Technology has gone a long way towards demystifying the last mile in the last few years. For decades, last mile deliveries were something of a black box, with virtually no meaningful visibility into delivery runs after the trucks had left the depot. As things like smart phones and SaaS technology have become everyday elements of our lives, however, this has stopped being a foregone conclusion: with the right driver mobile application and the right delivery management dashboard, you can actually get clear, actionable insights into your delivery runs as they’re unfolding.
This has been a game-changer in many ways, with effects that reach well beyond the day of delivery. When the entire last mile is more legible and can be analyzed more easily, you can gain new insights into what does and doesn’t impact performance, customer satisfaction, and cost. And as businesses have been able to access more information in a more and more timely way, the importance of using all the tools at your disposal to craft outstanding delivery experiences for customers has only become more and more clear.
Not only does customer experience matter when it comes to customer retention and brand loyalty—it also has a big impact on your overall delivery efficiency. Strong last mile communications can reduce missed and failed deliveries by helping ensure that customers are actually at home to accept delivery when the driver arrives. It can help reduce the amount of back-office time spent answering phones. And it can help you register exceptions (like customer reschedule requests or other issues) in a more organized, centralized way.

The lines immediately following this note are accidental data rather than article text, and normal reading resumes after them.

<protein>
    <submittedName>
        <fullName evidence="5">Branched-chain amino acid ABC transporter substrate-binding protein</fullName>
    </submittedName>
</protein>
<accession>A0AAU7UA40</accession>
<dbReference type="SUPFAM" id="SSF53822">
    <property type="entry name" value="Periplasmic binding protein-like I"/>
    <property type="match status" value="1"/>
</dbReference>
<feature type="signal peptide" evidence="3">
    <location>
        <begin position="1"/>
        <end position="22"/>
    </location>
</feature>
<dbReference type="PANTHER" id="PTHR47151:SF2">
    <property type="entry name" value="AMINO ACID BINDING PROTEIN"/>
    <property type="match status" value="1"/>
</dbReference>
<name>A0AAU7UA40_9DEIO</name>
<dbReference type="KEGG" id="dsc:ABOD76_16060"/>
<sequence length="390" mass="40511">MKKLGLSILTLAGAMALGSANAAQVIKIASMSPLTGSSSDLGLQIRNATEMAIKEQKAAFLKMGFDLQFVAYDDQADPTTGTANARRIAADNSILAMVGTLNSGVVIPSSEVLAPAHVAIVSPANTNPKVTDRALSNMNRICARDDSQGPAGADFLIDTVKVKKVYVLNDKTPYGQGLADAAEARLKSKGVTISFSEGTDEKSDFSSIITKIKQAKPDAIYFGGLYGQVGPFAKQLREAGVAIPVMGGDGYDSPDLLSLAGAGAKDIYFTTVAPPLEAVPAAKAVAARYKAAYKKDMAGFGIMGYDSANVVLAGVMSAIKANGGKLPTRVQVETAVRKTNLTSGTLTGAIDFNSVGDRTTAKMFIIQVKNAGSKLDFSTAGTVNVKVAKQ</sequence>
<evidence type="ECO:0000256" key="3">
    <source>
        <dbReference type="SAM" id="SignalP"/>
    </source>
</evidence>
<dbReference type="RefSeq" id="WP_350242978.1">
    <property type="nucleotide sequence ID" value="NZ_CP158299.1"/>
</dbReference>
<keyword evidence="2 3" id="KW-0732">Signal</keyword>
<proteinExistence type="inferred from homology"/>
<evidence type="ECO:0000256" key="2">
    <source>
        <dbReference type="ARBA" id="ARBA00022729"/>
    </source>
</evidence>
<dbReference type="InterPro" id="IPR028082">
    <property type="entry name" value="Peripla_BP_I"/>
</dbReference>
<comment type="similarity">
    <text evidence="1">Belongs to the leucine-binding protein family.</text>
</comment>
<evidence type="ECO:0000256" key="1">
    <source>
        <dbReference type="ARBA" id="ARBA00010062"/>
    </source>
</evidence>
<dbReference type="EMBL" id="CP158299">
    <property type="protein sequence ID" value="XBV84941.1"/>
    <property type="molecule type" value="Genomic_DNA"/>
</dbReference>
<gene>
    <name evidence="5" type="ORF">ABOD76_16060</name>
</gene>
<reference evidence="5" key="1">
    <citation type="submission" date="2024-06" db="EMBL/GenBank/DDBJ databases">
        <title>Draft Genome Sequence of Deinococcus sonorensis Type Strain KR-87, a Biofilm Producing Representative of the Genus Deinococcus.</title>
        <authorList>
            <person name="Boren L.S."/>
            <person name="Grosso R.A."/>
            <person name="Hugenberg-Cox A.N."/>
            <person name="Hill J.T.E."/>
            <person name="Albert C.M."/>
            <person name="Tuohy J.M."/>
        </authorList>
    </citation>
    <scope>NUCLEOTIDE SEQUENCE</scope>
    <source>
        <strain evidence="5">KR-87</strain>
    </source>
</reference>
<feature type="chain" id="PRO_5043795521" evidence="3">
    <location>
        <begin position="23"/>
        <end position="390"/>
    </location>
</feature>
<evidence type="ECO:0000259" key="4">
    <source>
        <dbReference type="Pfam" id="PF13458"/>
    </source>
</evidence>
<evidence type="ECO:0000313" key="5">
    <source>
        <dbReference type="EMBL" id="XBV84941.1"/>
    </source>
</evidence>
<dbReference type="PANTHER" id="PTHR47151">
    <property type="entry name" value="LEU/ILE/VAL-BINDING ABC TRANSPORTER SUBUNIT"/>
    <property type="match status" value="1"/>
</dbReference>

Given all that, it’s not hard to make the case for endeavoring to leverage the best possible customer communication tools and tactics at your disposal. Increasingly, that means segmenting your communications based on the audience.
How Efficient Customer Communication Elevates Last Mile Deliveries
Modern delivery customers want to be more connected than ever before. This is especially true of end-consumers, but it’s increasingly crucial to B2B delivery use cases as well. Once someone has placed an order, they want to receive a scheduling confirmation, they may want the opportunity to schedule their own delivery date and time, they’ll probably want a reminder email before you actually route their order, and they’ll certainly want full visibility into the delivery and frequent notifications when the order is on its way.
This isn’t just for show. Self-scheduling messages save you the time and effort it takes to call customers individually to schedule delivery times, and then inevitably call them back multiple times because they weren’t ready to discuss their schedules (or didn’t even answer) the first time. If, ultimately, the customer does have a conflict, reminder messages and pre-routing notifications give them the chance to reach out and let you know—this way, you don’t wind up sending a truck to an empty house.
By the same token, if you’re giving customers the option to confirm their schedules simply by clicking a button within an email, you can save yourself the time and resources it would take to call customers individually—all while gaining the benefits of increased certainty around delivery success. From there, real-time final mile tracking via a dedicated portal only enhances the experience for the customer while improving your first-attempt delivery success rate and reducing the costs associated with multiple attempts.
If your business specializes in one type of product or service, the customer communication touchpoints we described above should be plenty. But what about businesses that offer a mix of different delivery types, or a mix of products from different suppliers, or a range of different services?